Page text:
In Moya v. Chase Cardmember Services, Inc., 2009 WL 57112 (N.D.Cal.2009), Judge Zimmerman gave guidance on what constitutes a permissible “statement of account” which may be sent to consumers notwithstanding notice that the consumer is represented by counsel. Civil Code §1788.14(c) prohibits a debt collector from initiating communications with the debtor about a consumer debt, other than to provide a statement of account. Judge Zimmerman gave guidance to creditors as to what does and does not constitute a “statement of account”:
Section 1810.3 of the CFDCPA provides some guidance as to what information is normally contained in a “statement of account.” However, this section fails to provide guidance as to what information, if any, is proscribed. Specifically, this section does not provide any guidance as to whether the inclusion of the toll free number of a creditor’s collection department, such as the number included by defendant, (FN8) trans-forms what would be a “statement of account” into an otherwise prohibited communication between the creditor and the represented debtor pursuant to § 1788.14. Defendant has not furnished any authority, statutory or otherwise, to support its contention that the insertion of such a number is permitted in a “statement of account”, or that the inclusion of such a number does not convert a statement of account into a collection letter. (FN9) Without the benefit of a record, it is hard to see what purpose the collection department’s toll free number in the document sent plaintiff serves, other than as part of a collection effort, which is an impermissible practice under § 1788.14 of the CFDCPA once the debtor has provided the creditor with notice that he is represented by an attorney, as plaintiff alleges he did. While defendant is correct that 15 U.S.C. § 1637(b) requires Chase to send plaintiff a monthly statement of account which sets forth the amount due, the date payment is due and an address for billing inquires, plaintiff is not challenging any of that information on the document he received. (FN10)
Since at this juncture, I cannot say as a matter of law that the statement attached to plaintiff’s Com-plaint as Exhibit B is not an impermissible communication rather than a mere “statement of account”, as asserted by defendant, defendant’s motion as to plaintiff’s fourth claim for relief is DENIED.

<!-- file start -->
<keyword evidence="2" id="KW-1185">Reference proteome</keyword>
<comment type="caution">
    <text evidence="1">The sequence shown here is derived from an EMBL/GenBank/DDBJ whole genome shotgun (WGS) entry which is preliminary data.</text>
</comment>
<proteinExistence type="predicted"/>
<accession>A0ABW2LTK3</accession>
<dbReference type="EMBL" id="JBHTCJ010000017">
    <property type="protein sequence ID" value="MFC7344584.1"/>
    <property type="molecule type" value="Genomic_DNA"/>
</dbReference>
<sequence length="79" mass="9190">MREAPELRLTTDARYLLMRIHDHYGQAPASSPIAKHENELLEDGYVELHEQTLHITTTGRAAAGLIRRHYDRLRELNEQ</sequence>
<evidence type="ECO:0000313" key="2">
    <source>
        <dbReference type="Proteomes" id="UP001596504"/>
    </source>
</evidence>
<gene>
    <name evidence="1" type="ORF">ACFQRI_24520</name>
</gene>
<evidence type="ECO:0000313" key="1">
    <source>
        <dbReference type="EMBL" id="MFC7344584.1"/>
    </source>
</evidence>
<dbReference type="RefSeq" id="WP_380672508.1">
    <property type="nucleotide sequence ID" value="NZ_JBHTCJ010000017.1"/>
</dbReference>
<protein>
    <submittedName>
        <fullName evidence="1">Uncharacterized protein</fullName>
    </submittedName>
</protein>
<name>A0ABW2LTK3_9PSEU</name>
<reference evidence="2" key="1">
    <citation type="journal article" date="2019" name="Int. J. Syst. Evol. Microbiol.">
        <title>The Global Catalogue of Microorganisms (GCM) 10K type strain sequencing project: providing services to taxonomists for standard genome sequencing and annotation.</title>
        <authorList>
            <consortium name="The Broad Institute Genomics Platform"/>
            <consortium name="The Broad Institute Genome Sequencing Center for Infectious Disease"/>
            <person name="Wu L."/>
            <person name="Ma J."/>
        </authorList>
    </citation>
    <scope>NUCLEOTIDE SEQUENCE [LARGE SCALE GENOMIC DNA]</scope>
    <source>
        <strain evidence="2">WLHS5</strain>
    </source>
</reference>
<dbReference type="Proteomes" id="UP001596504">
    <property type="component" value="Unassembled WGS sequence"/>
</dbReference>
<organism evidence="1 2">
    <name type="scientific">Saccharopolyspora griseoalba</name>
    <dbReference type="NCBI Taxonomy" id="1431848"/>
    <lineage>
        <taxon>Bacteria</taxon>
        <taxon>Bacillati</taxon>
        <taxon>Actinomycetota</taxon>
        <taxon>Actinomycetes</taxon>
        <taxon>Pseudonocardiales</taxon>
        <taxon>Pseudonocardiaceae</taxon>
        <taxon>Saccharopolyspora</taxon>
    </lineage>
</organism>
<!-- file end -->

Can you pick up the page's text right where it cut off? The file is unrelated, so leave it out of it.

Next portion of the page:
FN8. Defendant disputes that the toll free number connects to defendant’s collection department; however, on a motion to dis-miss, I must accept as true all well-pleaded facts stated in plaintiff’s Complaint, and must construe all reasonable inferences in favor of plaintiff. Epstein v. Washington Energy Co., 83 F.3d 1136, 1140 (9th Cir.1996).
FN9. During argument, defendant asserted that a statement of account is “inherently” a collection effort because the purpose of a statement of account is to encourage a debtor to make a payment towards his or her outstanding debt. I disagree. From my read-ing of the statute, a “statement of account” is exempted under § 1788.14 because it is de-fined as something other than a collection effort. In other words, I read the statute as exempting statements of account whose purpose is to keep a debtor informed of the status of the account or any activity related to the account, such as the accrual of finance charges; and not whose purpose is to facilitate collection of a closed account.
FN10.Section 1637(b) of the FDCPA re-quires a creditor of any account to send a statement for each billing cycle to a debtor who holds an account with an outstanding balance. However, nothing in that section mandates (or expressly permits) the inclusion of a toll free number (as opposed to an address) in a “statement of account”, which is the alleged violation in this action.